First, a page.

Women have been underrepresented in Congolese politics — until now. Ahead of the December 20 elections, support for a fresh wave of female candidates is growing.
In the city of Goma, in eastern Democratic Republic of Congo, local resident Alexandrine Kisikutila is urging everyone around her to vote in next week’s general elections. More specifically, for female candidates.
“As a Congolese citizen I’m ready to go to the polls and vote for a woman,” she told DW.
“Not because I’m a woman too, but because I believe that women can achieve great things, as several renowned women around the world have proved. I think we can continue to have an impact on the world by supporting each other.”
Women have typically been underrepresented in Congolese politics. But now, support for female candidates is growing — particularly in the conflict-ridden east of the country.
An ‘aggressive’ and ‘insecure’ job
Voters in Congo are due to head to the polls on December 20 to elect a president, as well as members of various assemblies and councils at a local and national level.
But entering politics has never been easy for women, who are still held back by cultural barriers.
Generose Kagheni, coordinator of the organization Women Today, which is engaged in the defense of women’s rights in North Kivu province, believes women’s rights are often flouted in Congo because not enough women are in decision-making positions.
“The low representation of women in decision-making bodies is a major factor affecting the consideration given to their specific needs, the allocation of resources and even the formulation of social and economic legal reforms,” she told DW.
“That’s why it’s important to ensure that women participate at all levels of decision-making so that they can present and defend their rights in our highly patriarchal society.”
As a candidate in the presidential election, Marie-Josee Ifoku said she understands why many women shy away from the inevitable pressures of a political career.
“It’s a pretty aggressive and insecure world,” she told DW. “If you don’t have a strong personality, you’re not going to make it in politics.”
Ifoku speaks from experience. As the official candidate for the Alliance of Elites for A New Congo party was the governor of Tshuapa Province from 2016-2017 and was the only female candidate to run in the 2018 presidential election. But despite the hardships, she is optimistic that more women will follow in her footsteps.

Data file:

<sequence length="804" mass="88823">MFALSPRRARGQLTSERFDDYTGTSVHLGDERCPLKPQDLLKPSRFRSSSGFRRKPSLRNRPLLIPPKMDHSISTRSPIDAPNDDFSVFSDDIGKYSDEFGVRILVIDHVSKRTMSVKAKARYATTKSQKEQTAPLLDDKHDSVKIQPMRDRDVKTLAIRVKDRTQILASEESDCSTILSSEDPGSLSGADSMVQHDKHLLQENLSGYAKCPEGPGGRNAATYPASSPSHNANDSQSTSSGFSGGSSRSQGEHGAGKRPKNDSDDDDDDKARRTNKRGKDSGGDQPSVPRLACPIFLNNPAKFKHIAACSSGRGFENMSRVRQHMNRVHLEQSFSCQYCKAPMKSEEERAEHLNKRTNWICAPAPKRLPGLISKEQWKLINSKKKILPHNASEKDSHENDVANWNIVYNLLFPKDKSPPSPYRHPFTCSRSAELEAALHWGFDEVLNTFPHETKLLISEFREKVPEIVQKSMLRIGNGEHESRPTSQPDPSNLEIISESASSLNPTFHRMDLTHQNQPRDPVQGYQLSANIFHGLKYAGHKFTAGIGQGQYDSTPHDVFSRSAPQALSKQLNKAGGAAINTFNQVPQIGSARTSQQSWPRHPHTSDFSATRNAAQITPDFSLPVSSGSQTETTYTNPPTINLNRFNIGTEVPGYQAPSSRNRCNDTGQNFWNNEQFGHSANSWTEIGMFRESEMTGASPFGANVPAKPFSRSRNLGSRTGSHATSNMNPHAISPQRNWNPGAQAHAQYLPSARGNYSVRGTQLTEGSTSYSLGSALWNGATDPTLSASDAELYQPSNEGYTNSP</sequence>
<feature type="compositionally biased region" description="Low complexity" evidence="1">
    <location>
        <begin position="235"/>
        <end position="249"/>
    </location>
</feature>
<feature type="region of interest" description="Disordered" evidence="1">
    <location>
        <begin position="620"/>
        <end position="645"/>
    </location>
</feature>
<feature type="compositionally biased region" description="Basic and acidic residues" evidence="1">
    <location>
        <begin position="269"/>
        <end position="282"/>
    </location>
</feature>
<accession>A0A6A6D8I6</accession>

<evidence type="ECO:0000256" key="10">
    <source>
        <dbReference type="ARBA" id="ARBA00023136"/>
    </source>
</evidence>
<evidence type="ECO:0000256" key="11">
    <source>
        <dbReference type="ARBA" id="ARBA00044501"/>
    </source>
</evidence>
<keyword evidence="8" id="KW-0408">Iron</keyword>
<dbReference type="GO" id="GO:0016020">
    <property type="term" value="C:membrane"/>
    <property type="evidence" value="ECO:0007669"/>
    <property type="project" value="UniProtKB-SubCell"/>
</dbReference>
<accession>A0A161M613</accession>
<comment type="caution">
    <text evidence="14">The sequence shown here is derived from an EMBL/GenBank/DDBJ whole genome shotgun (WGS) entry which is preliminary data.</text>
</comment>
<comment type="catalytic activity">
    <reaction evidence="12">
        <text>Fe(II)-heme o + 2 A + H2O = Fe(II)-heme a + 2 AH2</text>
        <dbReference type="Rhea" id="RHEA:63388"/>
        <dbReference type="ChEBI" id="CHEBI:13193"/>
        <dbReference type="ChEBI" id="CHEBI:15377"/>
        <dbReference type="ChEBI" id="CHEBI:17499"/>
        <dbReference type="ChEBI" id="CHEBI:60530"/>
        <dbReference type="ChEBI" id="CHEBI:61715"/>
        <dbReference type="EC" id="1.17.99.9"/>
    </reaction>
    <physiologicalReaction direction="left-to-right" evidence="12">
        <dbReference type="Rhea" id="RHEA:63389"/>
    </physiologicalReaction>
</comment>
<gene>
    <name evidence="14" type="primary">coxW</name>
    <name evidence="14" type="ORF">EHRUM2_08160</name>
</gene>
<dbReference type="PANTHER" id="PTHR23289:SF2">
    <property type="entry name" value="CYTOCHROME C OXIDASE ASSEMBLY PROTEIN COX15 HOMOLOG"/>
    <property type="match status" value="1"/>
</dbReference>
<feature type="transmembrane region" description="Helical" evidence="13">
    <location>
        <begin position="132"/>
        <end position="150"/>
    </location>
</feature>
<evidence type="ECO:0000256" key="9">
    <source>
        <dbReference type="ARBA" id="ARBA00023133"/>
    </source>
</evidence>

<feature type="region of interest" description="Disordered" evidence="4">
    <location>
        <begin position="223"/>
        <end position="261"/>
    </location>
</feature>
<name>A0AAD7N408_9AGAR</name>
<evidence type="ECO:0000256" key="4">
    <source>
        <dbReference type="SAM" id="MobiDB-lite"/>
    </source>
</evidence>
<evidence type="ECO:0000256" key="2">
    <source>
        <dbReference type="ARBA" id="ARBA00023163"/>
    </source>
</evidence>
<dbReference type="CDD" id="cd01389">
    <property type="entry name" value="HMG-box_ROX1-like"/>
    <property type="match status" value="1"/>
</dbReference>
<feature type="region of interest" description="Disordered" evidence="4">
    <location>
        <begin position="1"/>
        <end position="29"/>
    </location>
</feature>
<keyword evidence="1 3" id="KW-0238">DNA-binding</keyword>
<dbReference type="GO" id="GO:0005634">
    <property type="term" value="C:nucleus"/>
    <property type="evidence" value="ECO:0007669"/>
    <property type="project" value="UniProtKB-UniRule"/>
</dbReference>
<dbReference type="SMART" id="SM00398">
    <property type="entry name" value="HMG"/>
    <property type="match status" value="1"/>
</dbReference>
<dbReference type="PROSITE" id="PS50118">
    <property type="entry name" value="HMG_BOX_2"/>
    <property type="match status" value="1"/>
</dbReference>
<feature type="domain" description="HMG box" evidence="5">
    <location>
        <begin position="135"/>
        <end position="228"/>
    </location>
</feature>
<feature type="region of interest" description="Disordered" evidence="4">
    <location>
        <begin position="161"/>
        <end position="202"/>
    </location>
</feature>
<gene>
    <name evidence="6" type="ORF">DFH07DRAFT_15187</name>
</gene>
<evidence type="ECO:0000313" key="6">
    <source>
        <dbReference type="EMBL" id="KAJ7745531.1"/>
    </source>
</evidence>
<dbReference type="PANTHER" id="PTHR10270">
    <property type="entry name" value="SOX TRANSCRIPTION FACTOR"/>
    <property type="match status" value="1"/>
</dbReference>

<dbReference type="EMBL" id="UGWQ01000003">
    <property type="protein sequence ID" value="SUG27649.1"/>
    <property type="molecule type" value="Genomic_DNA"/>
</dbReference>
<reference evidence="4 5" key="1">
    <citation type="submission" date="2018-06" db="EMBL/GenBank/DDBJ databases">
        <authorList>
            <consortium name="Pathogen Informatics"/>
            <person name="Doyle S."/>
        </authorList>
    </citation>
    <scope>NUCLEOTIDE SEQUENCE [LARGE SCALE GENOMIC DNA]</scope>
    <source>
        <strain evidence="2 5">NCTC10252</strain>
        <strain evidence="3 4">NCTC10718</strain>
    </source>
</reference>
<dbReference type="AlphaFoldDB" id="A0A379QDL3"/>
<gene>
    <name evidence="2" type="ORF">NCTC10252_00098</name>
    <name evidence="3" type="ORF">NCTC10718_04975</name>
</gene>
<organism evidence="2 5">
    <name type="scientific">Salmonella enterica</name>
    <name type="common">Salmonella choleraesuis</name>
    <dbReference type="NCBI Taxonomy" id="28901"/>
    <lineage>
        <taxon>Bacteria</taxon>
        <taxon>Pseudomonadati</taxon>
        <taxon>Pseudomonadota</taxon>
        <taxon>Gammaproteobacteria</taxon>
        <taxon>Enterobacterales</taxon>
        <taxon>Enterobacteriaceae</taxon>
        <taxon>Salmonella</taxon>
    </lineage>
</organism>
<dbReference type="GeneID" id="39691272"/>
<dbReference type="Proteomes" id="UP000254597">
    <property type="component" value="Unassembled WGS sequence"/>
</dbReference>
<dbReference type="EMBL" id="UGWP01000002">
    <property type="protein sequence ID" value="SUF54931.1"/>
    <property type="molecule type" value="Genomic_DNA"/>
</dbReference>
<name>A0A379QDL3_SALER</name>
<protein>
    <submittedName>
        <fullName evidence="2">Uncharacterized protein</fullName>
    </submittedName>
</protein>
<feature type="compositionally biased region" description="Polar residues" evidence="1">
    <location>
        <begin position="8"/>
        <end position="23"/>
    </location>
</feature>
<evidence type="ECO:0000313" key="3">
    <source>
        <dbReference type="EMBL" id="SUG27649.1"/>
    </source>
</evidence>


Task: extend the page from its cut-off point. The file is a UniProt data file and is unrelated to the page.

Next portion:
“In spite of everything, we’ve decided to defy fear, because you have to admit that there’s a lot of fear behind it, and that takes courage and daring,” she said.
Seeking ’empowerment’ and ‘national reconciliation’
Promoting greater gender equality across Congo is perhaps unsurprisingly one of the biggest goals of female candidates.
Joelle Bile, a journalist and politician who is running with Alternative pour un Congo Nouveau (Alternative for a New Congo), said women are the ones in the best position to defend themselves.
“Due to my status as a woman, I think it is difficult for me to let go of this important fact, so I can only continue to promise [the voters] that when I am elected, I will do better,” she told DW.
“But also, policies will be formulated which will truly encourage the empowerment and advancement of women.”
Beyond gender equality, Bile has other plans for her country if elected.
“I would start by requesting a population census. From then on we will find the right solutions to the recurring problems of our society.”
Ahead of the vote, Ifoku is also making her ideas for the future of Congo known.
“I propose to rid Congolese society of an archaic system to move toward something new. We advocate awareness as well as national reconciliation,” she said.
With the election being held against the backdrop of ongoing rebel violence, conflict resolution policies are the centerpiece of many campaigns.
“We want to rebuild and restore the Congolese,” said Ifoku. “It must be strong, rebuilt and it must be dignified. The brooms [used as a campaign logo] symbolize our fight and embody power. Cleanliness is unity. It is the new.”
This article has been adapted by Ineke Mules from a report on DW’s AfricaLink, a daily podcast packed with news, politics, culture and more. You can listen and follow AfricaLink wherever you get your podcasts.
Correction, December 15, 2023: An earlier version of this article misspelled the names of Generose Kagheni and Marie-Josee Ifoku, of the Alliance of Elites for A New Congo party. DW apologizes for the errors.
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Publish date : 2023-12-17 11:27:16